Nestlé also made Coffee-Mate creamers in flavors such as Irish crème and amaretto. Although only 12 percent of American households tended to purchase flavored coffee creamers, the category was growing at a rate of more than 20 percent each year and had sales of nearly $400 million in 1998. Another company, Suiza Foods, made International Delight creamers in hazelnut, French vanilla, and Irish crème flavors. Aimed primarily at women, the product line included single-serve creamers that consumers often added to ordinary coffee at work or in other settings away from home.
General Foods International Coffees were sold in rectangular or oblong tins with ring-pull opening tabs and resealable plastic lids. To help establish a brand identity and to increase sales, the limited-edition tins were sometimes decorated with special designs that encouraged consumers to collect and save them. When a new series of designs was placed on the market, many people purchased an entire set. Floral motifs, reproductions of quilts, European cityscapes, and landscapes were a few of the themes used over the years, with each promotion usually running for about six months. For one series contemporary artists were commissioned to create work that looked as if it had been done by four great European artists: Vincent van Gogh, Pieter Brueghel, Jean-Honor, Fragonard, and Jean-Baptiste-Camille Corot. Kraft sometimes packaged other products, such as Maxwell House Cappuccino, in designer tins as well.
The Young & Rubicam advertising agency developed the "It's How to Unplug" campaign to improve brand awareness and to encourage women to drink General Foods International Coffees more frequently. The ads conveyed the message that rich, creamy coffee was a satisfying indulgence to lift the spirits, alleviate stress, and help people enjoy the simple pleasures of life. The campaign ran in print and broadcast media during 1997 and 1998. According to Competitive Media Reporting, Kraft spent $41.2 million to advertise General Foods International Coffees in 1997 and planned to increase its budget by at least $4 million in 1998. Advertising Age reported that the brand's advertising budget had been $33.6 million in 1992 and $37.2 million in 1995.
In the fall of 1998 Kraft budgeted an estimated $7 million for television commercials, print advertisements, and freestanding inserts to support the relaunch of Viennese Chocolate Cafe. An advertisement in People magazine in November showed an Austrian style of building with a window framed by lace curtains. Bright red flowers below the window emphasized the red in an awning above, which looked exactly like a tin of Viennese Chocolate Cafe. In an elegant typestyle the headline read, "Take the time to stop and smell the chocolate." The ad featured only two additional lines of text: "It's the perfectly chocolate way to unplug. General Foods International Coffees." Viennese Chocolate Cafe had been introduced in 1992 and was relaunched in 1998 after the company's research indicated that chocolate ranked high among consumers' favorite flavors of coffee, second only to vanilla. In 1998 Kraft also launched Cappuccino Coolers, sweetened blends of General Foods International Coffees in hazelnut and French vanilla flavors intended to be mixed with milk and ice and served cold.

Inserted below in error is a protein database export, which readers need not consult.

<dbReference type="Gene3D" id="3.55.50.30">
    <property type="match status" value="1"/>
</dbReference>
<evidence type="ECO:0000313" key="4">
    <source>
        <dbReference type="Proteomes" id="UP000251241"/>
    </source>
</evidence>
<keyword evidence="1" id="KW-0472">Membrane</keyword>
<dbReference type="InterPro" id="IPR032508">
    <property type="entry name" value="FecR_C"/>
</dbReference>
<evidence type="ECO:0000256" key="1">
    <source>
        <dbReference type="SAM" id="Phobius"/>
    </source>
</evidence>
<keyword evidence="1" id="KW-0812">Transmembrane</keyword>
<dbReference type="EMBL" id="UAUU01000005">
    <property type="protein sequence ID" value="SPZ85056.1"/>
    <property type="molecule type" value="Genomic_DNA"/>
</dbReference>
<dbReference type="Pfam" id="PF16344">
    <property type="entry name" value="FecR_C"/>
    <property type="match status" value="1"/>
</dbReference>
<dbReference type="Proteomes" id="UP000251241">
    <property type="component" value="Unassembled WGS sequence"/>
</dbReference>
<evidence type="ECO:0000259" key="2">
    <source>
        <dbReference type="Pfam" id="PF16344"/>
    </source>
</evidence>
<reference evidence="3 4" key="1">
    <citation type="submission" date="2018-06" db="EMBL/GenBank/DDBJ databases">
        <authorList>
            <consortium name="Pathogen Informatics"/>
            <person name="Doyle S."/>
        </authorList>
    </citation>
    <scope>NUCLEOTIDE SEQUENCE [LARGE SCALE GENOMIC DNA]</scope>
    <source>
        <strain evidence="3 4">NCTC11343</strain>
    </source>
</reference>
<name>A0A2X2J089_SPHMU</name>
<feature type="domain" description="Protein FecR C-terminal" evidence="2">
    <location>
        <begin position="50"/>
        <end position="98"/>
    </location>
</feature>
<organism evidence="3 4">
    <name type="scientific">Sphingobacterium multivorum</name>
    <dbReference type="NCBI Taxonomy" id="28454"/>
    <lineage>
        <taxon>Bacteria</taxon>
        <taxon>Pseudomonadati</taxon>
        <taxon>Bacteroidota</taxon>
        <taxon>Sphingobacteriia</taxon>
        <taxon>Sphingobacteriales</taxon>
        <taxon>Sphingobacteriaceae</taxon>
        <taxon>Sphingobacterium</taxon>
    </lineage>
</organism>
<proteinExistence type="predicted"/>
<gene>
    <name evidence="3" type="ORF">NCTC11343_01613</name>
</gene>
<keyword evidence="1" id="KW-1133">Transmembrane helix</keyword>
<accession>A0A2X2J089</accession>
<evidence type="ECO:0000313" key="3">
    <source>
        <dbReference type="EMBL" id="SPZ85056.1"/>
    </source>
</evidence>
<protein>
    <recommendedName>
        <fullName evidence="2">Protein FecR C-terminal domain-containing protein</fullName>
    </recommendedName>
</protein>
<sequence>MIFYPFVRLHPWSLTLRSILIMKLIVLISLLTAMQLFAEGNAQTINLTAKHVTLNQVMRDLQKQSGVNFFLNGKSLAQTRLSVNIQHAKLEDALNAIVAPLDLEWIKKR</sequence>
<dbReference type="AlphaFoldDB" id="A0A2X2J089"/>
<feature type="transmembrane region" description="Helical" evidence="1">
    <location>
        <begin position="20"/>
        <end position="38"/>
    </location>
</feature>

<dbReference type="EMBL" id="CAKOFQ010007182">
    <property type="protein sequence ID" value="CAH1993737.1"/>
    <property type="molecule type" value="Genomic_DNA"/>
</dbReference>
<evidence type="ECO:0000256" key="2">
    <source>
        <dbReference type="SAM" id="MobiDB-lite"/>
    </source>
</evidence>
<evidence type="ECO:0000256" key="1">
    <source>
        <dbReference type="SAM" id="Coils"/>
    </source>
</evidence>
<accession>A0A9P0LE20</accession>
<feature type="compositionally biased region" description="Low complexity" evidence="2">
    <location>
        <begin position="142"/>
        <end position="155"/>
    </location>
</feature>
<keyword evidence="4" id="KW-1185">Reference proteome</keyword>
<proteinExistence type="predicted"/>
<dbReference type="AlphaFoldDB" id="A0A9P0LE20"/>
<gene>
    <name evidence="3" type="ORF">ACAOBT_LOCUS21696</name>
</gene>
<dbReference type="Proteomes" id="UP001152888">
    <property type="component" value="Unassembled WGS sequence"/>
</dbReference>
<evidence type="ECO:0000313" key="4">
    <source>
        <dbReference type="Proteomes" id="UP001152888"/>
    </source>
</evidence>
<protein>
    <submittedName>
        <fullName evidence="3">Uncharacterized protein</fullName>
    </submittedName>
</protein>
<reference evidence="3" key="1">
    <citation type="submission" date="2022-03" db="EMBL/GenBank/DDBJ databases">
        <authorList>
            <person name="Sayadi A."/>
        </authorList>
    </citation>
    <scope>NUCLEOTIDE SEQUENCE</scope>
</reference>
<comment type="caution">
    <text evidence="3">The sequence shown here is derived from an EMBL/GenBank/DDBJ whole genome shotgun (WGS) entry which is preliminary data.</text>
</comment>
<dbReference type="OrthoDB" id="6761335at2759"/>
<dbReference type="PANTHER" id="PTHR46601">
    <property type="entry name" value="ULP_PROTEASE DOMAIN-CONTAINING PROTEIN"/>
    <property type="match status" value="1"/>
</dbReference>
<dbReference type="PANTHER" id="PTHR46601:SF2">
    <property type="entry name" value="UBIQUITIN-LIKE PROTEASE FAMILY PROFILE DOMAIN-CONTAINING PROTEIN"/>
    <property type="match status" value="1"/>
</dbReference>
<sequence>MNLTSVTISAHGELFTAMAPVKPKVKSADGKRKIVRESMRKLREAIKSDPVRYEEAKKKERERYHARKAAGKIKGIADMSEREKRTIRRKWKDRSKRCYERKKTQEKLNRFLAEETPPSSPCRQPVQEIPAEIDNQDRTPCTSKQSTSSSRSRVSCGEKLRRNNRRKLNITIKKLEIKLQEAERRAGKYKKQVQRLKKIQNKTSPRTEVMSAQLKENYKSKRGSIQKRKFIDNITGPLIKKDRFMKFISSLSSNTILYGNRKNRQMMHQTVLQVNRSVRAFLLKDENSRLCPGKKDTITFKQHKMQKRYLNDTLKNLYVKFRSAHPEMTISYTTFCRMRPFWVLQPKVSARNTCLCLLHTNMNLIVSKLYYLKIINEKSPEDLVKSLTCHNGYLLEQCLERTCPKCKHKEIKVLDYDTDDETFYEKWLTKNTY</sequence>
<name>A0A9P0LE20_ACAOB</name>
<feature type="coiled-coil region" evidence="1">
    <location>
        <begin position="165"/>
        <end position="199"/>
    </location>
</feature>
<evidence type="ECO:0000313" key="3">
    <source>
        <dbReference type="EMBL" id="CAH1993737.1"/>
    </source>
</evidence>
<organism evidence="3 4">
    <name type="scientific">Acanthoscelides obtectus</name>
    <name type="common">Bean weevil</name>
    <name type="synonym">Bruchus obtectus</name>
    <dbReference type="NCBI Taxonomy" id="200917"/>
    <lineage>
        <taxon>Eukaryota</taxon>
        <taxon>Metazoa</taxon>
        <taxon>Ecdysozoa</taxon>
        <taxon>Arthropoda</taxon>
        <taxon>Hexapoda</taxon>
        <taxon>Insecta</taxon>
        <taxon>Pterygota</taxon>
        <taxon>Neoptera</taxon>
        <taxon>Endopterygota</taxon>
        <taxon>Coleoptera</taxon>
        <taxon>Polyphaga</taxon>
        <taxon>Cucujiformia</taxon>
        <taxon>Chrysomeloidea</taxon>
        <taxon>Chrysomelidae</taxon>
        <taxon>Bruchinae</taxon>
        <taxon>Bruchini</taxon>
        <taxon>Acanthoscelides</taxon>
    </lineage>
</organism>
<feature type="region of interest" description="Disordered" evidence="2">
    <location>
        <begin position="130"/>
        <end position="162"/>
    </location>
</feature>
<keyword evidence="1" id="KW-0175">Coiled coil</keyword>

For the fiscal year that ended May 24, 1998, General Foods International Coffees had 19 percent of the market for instant coffee, with sales of $165.7 million, according to Brandweek. That year the instant coffee segment of the beverage industry was valued at $855.3 million. Demand for instant coffees sold in supermarkets continued to decline during 1999, however, as consumers purchased Starbucks and other alternative brands. To attract younger consumers, Nestlé relaunched Taster's Choice Instant Coffees in 1999 and introduced a line extension of its Nescafé brand named Frothe, a foamy beverage available in six flavors. Frothe was intended to compete directly with General Foods International Coffees, particularly Cappuccino Coolers. Meanwhile, Procter & Gamble launched the Folgers Whole Bean line of six premium blends, including hazelnut, French vanilla, and French roast flavors.
In March 1999 Kraft ran a sweepstakes to celebrate the 25th anniversary of the launch of General Foods International Coffees. Prizes included two $2,500 cash awards and a trip for two to Paris. A new tag line for General Foods International Coffees, "It stirs the soul," was introduced in February. Like previous advertising for the brand, the new campaign emphasized the satisfying, contemplative state of mind that consumers experienced while relaxing with a cup of their favorite coffee. Television commercials featured actor Armand Assante narrating while women sipped coffee beside a fireplace and on the shore of a lake. One magazine advertisement featured a photograph of flowers, a garden path, an empty chair, and the sun setting over a grassy field. "It's that moment when you discover there's a resort outside your back door," read the headline.
"Brand Scorecard." Advertising Age, October 5, 1992, p. 16.
"Coffee and Tea Cup Runneth Under." Marketing & Media Decisions, October 1983, p. 179.
Freeman, Laurie. "Specialty Coffees' Thirst Grows Unquenchable." Advertising Age, September 30, 1996, p. S14.
Kanner, Bernice. "The Secret Life of the Female Customer." Working Woman, December 1990, p. 68.
Masterson, Peg. "Top 100 Succumbs to Specialty Coffees' Aroma." Advertising Age, September 29, 1993, p. 30.